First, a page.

|Publication number||US4072421 A|
|Application number||US 05/718,745|
|Publication date||Feb 7, 1978|
|Filing date||Aug 30, 1976|
|Priority date||Aug 30, 1976|
|Also published as||CA1069724A, CA1069724A1, DE2725441A1|
|Publication number||05718745, 718745, US 4072421 A, US 4072421A, US-A-4072421, US4072421 A, US4072421A|
|Inventors||Lawrence J. Coyne, Wilberdan V. George, Warren Groner|
|Original Assignee||Technicon Instruments Corporation|
|Export Citation||BiBTeX, EndNote, RefMan|
|Patent Citations (5), Non-Patent Citations (2), Referenced by (14), Classifications (8), Legal Events (1)|
|External Links: USPTO, USPTO Assignment, Espacenet|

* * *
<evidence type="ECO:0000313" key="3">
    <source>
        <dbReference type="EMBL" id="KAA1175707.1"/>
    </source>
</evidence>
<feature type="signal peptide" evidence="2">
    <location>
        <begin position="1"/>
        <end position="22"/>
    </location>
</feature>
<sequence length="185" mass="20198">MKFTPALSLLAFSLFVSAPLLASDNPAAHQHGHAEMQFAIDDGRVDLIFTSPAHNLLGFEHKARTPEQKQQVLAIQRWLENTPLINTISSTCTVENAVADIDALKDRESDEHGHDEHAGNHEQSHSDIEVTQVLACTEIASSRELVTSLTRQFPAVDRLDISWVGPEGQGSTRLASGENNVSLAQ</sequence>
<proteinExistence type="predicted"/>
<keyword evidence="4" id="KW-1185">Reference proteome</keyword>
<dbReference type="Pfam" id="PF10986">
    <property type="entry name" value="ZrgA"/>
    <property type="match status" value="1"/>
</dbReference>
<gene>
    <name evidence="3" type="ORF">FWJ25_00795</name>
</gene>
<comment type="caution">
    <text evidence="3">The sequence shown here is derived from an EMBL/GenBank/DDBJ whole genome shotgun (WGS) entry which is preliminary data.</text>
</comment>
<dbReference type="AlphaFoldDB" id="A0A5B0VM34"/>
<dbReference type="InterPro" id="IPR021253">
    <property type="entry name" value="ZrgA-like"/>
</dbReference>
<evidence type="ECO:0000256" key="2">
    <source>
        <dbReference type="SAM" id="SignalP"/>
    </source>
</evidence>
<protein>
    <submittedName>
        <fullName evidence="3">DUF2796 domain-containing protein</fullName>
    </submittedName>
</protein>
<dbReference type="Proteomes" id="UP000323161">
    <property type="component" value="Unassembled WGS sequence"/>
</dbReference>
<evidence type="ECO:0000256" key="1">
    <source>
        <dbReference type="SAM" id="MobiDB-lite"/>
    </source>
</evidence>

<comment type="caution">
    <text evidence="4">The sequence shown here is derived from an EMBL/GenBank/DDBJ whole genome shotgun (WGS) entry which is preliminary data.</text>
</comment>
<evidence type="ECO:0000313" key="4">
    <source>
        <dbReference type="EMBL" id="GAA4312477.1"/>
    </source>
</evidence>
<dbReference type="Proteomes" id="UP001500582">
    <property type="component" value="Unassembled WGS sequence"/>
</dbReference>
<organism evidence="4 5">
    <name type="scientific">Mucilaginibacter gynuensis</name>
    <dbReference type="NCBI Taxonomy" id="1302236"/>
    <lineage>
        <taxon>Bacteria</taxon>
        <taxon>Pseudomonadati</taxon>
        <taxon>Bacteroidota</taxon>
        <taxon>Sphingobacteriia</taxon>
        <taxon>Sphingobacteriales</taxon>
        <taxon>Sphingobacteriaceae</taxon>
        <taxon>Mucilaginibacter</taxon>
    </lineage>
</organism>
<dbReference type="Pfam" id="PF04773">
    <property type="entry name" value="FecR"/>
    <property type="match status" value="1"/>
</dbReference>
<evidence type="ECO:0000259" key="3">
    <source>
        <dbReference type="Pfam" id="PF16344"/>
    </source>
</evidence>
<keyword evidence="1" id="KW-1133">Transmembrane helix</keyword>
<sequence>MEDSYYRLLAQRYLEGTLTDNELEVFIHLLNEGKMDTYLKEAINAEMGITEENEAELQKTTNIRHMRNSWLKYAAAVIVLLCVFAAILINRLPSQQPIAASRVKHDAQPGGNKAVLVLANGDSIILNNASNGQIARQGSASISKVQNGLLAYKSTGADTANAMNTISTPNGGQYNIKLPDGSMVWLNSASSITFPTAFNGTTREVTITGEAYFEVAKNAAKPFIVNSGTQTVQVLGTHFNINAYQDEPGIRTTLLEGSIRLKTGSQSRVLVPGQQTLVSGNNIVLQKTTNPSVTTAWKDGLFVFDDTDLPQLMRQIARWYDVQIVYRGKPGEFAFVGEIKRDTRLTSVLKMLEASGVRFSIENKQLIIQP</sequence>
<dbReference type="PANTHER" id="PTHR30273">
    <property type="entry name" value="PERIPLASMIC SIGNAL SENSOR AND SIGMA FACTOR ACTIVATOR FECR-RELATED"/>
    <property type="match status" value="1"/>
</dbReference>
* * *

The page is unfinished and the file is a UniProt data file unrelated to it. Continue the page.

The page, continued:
It is known that in the classification of particles, having the characteristic of scattering light forwardly, a subclass of a total population of such particles may be discriminated, as for the purpose of counting the particles of such subclass, wherein the last-mentioned particles have a significant light absorption characteristic. For example, Groner et al U.S. Pat. No. 3,740,143 describes the discrimination for counting purposes of at least one class of leukocytes, e.g., eosinophils, in an aliquot of a whole blood sample within a total population of leukocytes. For this purpose, the cytoplasm of the eosinophils are stained by a conventional dye to give the eosinophils a significant light absorption characteristic by which they may be discriminated by an optical interaction from the remainder of the leukocytes.